Multi-stop shopping becoming the norm in these inflationary times

Shopping around for the best deals is a must-do strategy as you try to control your food bill in these inflationary times. I’ve offered several suggestions for how to do that, such as pre-planning every trip you make.

This was what awaited me during a Pandemic shopping trip in senior shopping hour at a local supermarket — packed aisles and long checkout lines. The lines are shorter these days.

Now the rest of the country seems to be catching up to me, according to data from IRI, a Chicago-based market research firm.

More than three in four consumers (78%) in April adjusted their grocery-shopping behaviors in an effort to save money amid rising inflation,” reports Winsight Grocery Business. “In comparison, 72% of consumers said they had made one or more changes to their shopping behaviors in March.”

“While the pandemic saw consumers trying to complete their grocery shopping in one trip, it seems the trend is now reversing, as 17% of consumers now visit multiple retailers to get the best deals, IRI found,” the Winsight article reports.

Only 17%? Until more of us do more comparison shopping and go to different places to get deals, prices will stay high. For more tips on finding low-salt, low-fat, low-sugar products during these high-price times, check out my smart shopping page.

A simple dish from days gone by — spaghetti with olive oil and garlic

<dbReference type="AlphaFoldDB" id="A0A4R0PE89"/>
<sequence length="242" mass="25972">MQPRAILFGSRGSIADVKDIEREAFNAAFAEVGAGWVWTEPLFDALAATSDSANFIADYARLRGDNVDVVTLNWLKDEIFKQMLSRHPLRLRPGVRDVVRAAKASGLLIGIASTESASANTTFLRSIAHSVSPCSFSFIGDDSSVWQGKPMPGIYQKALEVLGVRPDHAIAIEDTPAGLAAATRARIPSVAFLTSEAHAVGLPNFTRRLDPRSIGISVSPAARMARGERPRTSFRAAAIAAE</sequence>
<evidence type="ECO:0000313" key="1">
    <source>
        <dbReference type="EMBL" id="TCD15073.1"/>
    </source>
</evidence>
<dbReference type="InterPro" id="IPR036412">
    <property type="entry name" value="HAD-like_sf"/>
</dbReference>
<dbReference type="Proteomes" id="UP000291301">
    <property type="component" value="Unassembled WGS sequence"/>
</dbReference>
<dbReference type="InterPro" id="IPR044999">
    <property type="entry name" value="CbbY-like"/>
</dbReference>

I’m old enough to remember when Catholics couldn’t eat meat on Friday, a sign of sacrifice we no longer practice. As a child, there were many alternatives for me since I didn’t eat fish then. It was either pizza or an Italian dish called agilo e olio, basically spaghetti with garlic and olive oil.

Spaghetti Agilo e olio — spaghetti with garlic and olive oil

So it was a trip down memory lane for me to find this recipe for it on Cooking Professionally. Even if you don’t consider yourself a great cook, you can make this in minutes and impress your family and friends.

The recipe is simplicity itself.

Ingredients

• 1 pound spaghetti, uncooked 

• 1/3 cup extra virgin olive oil 

• 6 cloves garlic, thinly sliced 

• 1/4 teaspoon red pepper flakes 

• 1/4 cup chopped parsley 

• 1 cup parmesan, grated, optional

I use only whole wheat or multigrain pasta these days, too much regular pasta can cause blood sugar issues for you.

Cooking it all is a nine-step process:

Continue reading “A simple dish from days gone by — spaghetti with olive oil and garlic”

If you love salmon, you will love some of these side dishes

Salmon is a go-to main course for anyone trying to eat less unhealthy fat and more healthy fat. I regularly make it now instead of the steaks and burgers I once ate before my heart surgeries. This piece from Myrecipes.com gives you 30 potential salmon side dishes. Match those with the salmon recipes you’ll find on our recipe page.

In another sheet of aluminum foil, place your four pieces of salmon and separate with aluminum foil. Then rub in marinades for each.
Grilling salmon is a luscious experience.

Avoid the ones with cream (bad fat) and if a recipe calls for salt, leave it out or cut it drastically.

You’ll see several asparagus dishes in here, I normally grill asparagus outdoors in the summer to go with salmon.